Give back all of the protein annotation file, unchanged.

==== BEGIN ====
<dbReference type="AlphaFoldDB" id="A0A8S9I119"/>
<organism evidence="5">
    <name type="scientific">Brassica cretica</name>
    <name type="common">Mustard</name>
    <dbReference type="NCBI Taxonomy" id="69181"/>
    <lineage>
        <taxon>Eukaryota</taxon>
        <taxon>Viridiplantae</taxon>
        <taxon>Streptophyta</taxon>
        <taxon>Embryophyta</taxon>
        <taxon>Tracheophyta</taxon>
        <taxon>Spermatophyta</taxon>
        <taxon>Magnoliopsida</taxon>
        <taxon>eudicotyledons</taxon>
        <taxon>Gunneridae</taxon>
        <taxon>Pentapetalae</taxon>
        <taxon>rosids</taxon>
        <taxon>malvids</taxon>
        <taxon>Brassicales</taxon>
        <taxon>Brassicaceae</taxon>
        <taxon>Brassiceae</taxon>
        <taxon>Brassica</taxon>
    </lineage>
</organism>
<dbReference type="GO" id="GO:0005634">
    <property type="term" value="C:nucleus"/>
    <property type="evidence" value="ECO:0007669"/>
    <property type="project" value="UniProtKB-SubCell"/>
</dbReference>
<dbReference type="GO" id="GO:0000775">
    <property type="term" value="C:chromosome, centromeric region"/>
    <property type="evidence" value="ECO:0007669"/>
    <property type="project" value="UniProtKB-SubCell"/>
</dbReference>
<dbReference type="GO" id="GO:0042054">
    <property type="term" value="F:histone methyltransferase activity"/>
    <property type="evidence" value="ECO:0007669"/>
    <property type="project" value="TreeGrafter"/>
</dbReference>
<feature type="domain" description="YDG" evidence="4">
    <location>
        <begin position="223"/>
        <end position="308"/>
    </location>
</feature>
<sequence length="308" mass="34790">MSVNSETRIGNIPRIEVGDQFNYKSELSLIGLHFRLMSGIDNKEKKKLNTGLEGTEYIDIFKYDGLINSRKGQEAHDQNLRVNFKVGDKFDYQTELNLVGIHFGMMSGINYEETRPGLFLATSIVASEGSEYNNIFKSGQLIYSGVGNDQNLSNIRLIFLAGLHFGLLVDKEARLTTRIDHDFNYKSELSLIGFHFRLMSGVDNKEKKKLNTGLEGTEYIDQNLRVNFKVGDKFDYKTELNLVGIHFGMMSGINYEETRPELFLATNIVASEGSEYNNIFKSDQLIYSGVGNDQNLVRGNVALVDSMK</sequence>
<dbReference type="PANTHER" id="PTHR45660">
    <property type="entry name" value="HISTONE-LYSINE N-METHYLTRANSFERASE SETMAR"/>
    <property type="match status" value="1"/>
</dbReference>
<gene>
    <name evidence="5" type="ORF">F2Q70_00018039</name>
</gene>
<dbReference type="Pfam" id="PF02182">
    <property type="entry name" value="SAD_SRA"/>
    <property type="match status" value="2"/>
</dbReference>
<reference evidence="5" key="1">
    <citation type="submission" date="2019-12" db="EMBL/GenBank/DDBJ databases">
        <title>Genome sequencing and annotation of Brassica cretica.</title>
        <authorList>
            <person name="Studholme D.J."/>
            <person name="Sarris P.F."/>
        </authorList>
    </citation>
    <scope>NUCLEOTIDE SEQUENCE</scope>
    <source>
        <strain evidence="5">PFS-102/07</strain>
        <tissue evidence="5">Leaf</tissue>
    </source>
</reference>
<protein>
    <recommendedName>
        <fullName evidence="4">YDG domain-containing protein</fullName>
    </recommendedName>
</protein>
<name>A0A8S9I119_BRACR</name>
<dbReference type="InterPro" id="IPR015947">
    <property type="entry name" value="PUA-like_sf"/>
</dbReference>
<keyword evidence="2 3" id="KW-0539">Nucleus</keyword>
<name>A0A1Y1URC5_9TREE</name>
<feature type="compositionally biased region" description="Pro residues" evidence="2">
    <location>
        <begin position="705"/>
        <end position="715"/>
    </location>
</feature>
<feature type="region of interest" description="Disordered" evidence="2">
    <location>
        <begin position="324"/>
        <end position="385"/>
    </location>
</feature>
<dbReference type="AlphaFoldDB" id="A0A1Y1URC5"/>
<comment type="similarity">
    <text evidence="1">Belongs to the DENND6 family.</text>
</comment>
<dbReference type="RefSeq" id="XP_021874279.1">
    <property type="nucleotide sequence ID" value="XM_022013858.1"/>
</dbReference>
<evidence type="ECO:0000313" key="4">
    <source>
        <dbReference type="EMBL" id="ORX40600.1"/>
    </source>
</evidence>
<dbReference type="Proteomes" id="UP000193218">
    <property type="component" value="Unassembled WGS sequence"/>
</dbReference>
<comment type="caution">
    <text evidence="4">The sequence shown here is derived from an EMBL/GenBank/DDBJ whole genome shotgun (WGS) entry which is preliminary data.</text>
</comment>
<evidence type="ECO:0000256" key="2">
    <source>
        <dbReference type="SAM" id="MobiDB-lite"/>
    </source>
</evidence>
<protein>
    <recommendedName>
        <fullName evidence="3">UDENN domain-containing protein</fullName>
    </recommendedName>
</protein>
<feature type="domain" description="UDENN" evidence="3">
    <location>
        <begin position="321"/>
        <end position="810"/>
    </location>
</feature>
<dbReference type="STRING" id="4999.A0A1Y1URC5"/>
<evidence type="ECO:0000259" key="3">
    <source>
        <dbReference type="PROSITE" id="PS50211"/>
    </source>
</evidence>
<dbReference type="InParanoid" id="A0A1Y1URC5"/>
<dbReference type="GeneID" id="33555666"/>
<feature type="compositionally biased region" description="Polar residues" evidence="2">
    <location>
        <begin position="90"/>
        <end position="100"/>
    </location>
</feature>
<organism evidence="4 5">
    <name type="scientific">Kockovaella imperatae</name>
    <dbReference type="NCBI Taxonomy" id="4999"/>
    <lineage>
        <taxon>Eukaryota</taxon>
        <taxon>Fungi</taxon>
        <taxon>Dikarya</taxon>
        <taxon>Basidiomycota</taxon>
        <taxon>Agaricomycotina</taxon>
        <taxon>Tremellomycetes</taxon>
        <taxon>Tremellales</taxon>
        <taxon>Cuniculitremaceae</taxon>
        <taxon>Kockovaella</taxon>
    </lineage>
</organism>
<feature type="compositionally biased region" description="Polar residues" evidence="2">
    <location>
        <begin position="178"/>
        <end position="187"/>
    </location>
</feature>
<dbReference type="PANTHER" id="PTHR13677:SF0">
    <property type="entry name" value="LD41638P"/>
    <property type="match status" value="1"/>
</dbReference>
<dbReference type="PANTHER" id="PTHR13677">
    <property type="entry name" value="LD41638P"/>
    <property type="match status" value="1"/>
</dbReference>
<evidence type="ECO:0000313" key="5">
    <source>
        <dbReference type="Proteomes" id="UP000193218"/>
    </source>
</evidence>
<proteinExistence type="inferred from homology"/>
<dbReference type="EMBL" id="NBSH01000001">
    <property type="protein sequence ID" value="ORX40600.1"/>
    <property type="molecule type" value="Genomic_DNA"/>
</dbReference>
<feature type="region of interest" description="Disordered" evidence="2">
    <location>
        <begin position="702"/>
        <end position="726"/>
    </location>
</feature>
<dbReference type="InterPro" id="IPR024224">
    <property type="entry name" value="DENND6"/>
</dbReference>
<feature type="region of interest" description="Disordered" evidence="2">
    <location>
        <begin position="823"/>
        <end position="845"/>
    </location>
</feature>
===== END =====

<dbReference type="AlphaFoldDB" id="A0A8S9I119"/>
<organism evidence="5">
    <name type="scientific">Brassica cretica</name>
    <name type="common">Mustard</name>
    <dbReference type="NCBI Taxonomy" id="69181"/>
    <lineage>
        <taxon>Eukaryota</taxon>
        <taxon>Viridiplantae</taxon>
        <taxon>Streptophyta</taxon>
        <taxon>Embryophyta</taxon>
        <taxon>Tracheophyta</taxon>
        <taxon>Spermatophyta</taxon>
        <taxon>Magnoliopsida</taxon>
        <taxon>eudicotyledons</taxon>
        <taxon>Gunneridae</taxon>
        <taxon>Pentapetalae</taxon>
        <taxon>rosids</taxon>
        <taxon>malvids</taxon>
        <taxon>Brassicales</taxon>
        <taxon>Brassicaceae</taxon>
        <taxon>Brassiceae</taxon>
        <taxon>Brassica</taxon>
    </lineage>
</organism>
<dbReference type="GO" id="GO:0005634">
    <property type="term" value="C:nucleus"/>
    <property type="evidence" value="ECO:0007669"/>
    <property type="project" value="UniProtKB-SubCell"/>
</dbReference>
<dbReference type="GO" id="GO:0000775">
    <property type="term" value="C:chromosome, centromeric region"/>
    <property type="evidence" value="ECO:0007669"/>
    <property type="project" value="UniProtKB-SubCell"/>
</dbReference>
<dbReference type="GO" id="GO:0042054">
    <property type="term" value="F:histone methyltransferase activity"/>
    <property type="evidence" value="ECO:0007669"/>
    <property type="project" value="TreeGrafter"/>
</dbReference>
<feature type="domain" description="YDG" evidence="4">
    <location>
        <begin position="223"/>
        <end position="308"/>
    </location>
</feature>
<sequence length="308" mass="34790">MSVNSETRIGNIPRIEVGDQFNYKSELSLIGLHFRLMSGIDNKEKKKLNTGLEGTEYIDIFKYDGLINSRKGQEAHDQNLRVNFKVGDKFDYQTELNLVGIHFGMMSGINYEETRPGLFLATSIVASEGSEYNNIFKSGQLIYSGVGNDQNLSNIRLIFLAGLHFGLLVDKEARLTTRIDHDFNYKSELSLIGFHFRLMSGVDNKEKKKLNTGLEGTEYIDQNLRVNFKVGDKFDYKTELNLVGIHFGMMSGINYEETRPELFLATNIVASEGSEYNNIFKSDQLIYSGVGNDQNLVRGNVALVDSMK</sequence>
<dbReference type="PANTHER" id="PTHR45660">
    <property type="entry name" value="HISTONE-LYSINE N-METHYLTRANSFERASE SETMAR"/>
    <property type="match status" value="1"/>
</dbReference>
<gene>
    <name evidence="5" type="ORF">F2Q70_00018039</name>
</gene>
<dbReference type="Pfam" id="PF02182">
    <property type="entry name" value="SAD_SRA"/>
    <property type="match status" value="2"/>
</dbReference>
<reference evidence="5" key="1">
    <citation type="submission" date="2019-12" db="EMBL/GenBank/DDBJ databases">
        <title>Genome sequencing and annotation of Brassica cretica.</title>
        <authorList>
            <person name="Studholme D.J."/>
            <person name="Sarris P.F."/>
        </authorList>
    </citation>
    <scope>NUCLEOTIDE SEQUENCE</scope>
    <source>
        <strain evidence="5">PFS-102/07</strain>
        <tissue evidence="5">Leaf</tissue>
    </source>
</reference>
<protein>
    <recommendedName>
        <fullName evidence="4">YDG domain-containing protein</fullName>
    </recommendedName>
</protein>
<name>A0A8S9I119_BRACR</name>
<dbReference type="InterPro" id="IPR015947">
    <property type="entry name" value="PUA-like_sf"/>
</dbReference>
<keyword evidence="2 3" id="KW-0539">Nucleus</keyword>
<name>A0A1Y1URC5_9TREE</name>
<feature type="compositionally biased region" description="Pro residues" evidence="2">
    <location>
        <begin position="705"/>
        <end position="715"/>
    </location>
</feature>
<feature type="region of interest" description="Disordered" evidence="2">
    <location>
        <begin position="324"/>
        <end position="385"/>
    </location>
</feature>
<dbReference type="AlphaFoldDB" id="A0A1Y1URC5"/>
<comment type="similarity">
    <text evidence="1">Belongs to the DENND6 family.</text>
</comment>
<dbReference type="RefSeq" id="XP_021874279.1">
    <property type="nucleotide sequence ID" value="XM_022013858.1"/>
</dbReference>
<evidence type="ECO:0000313" key="4">
    <source>
        <dbReference type="EMBL" id="ORX40600.1"/>
    </source>
</evidence>
<dbReference type="Proteomes" id="UP000193218">
    <property type="component" value="Unassembled WGS sequence"/>
</dbReference>
<comment type="caution">
    <text evidence="4">The sequence shown here is derived from an EMBL/GenBank/DDBJ whole genome shotgun (WGS) entry which is preliminary data.</text>
</comment>
<evidence type="ECO:0000256" key="2">
    <source>
        <dbReference type="SAM" id="MobiDB-lite"/>
    </source>
</evidence>
<protein>
    <recommendedName>
        <fullName evidence="3">UDENN domain-containing protein</fullName>
    </recommendedName>
</protein>
<feature type="domain" description="UDENN" evidence="3">
    <location>
        <begin position="321"/>
        <end position="810"/>
    </location>
</feature>
<dbReference type="STRING" id="4999.A0A1Y1URC5"/>
<evidence type="ECO:0000259" key="3">
    <source>
        <dbReference type="PROSITE" id="PS50211"/>
    </source>
</evidence>
<dbReference type="InParanoid" id="A0A1Y1URC5"/>
<dbReference type="GeneID" id="33555666"/>
<feature type="compositionally biased region" description="Polar residues" evidence="2">
    <location>
        <begin position="90"/>
        <end position="100"/>
    </location>
</feature>
<organism evidence="4 5">
    <name type="scientific">Kockovaella imperatae</name>
    <dbReference type="NCBI Taxonomy" id="4999"/>
    <lineage>
        <taxon>Eukaryota</taxon>
        <taxon>Fungi</taxon>
        <taxon>Dikarya</taxon>
        <taxon>Basidiomycota</taxon>
        <taxon>Agaricomycotina</taxon>
        <taxon>Tremellomycetes</taxon>
        <taxon>Tremellales</taxon>
        <taxon>Cuniculitremaceae</taxon>
        <taxon>Kockovaella</taxon>
    </lineage>
</organism>
<feature type="compositionally biased region" description="Polar residues" evidence="2">
    <location>
        <begin position="178"/>
        <end position="187"/>
    </location>
</feature>
<dbReference type="PANTHER" id="PTHR13677:SF0">
    <property type="entry name" value="LD41638P"/>
    <property type="match status" value="1"/>
</dbReference>
<dbReference type="PANTHER" id="PTHR13677">
    <property type="entry name" value="LD41638P"/>
    <property type="match status" value="1"/>
</dbReference>
<evidence type="ECO:0000313" key="5">
    <source>
        <dbReference type="Proteomes" id="UP000193218"/>
    </source>
</evidence>
<proteinExistence type="inferred from homology"/>
<dbReference type="EMBL" id="NBSH01000001">
    <property type="protein sequence ID" value="ORX40600.1"/>
    <property type="molecule type" value="Genomic_DNA"/>
</dbReference>
<feature type="region of interest" description="Disordered" evidence="2">
    <location>
        <begin position="702"/>
        <end position="726"/>
    </location>
</feature>
<dbReference type="InterPro" id="IPR024224">
    <property type="entry name" value="DENND6"/>
</dbReference>
<feature type="region of interest" description="Disordered" evidence="2">
    <location>
        <begin position="823"/>
        <end position="845"/>
    </location>
</feature>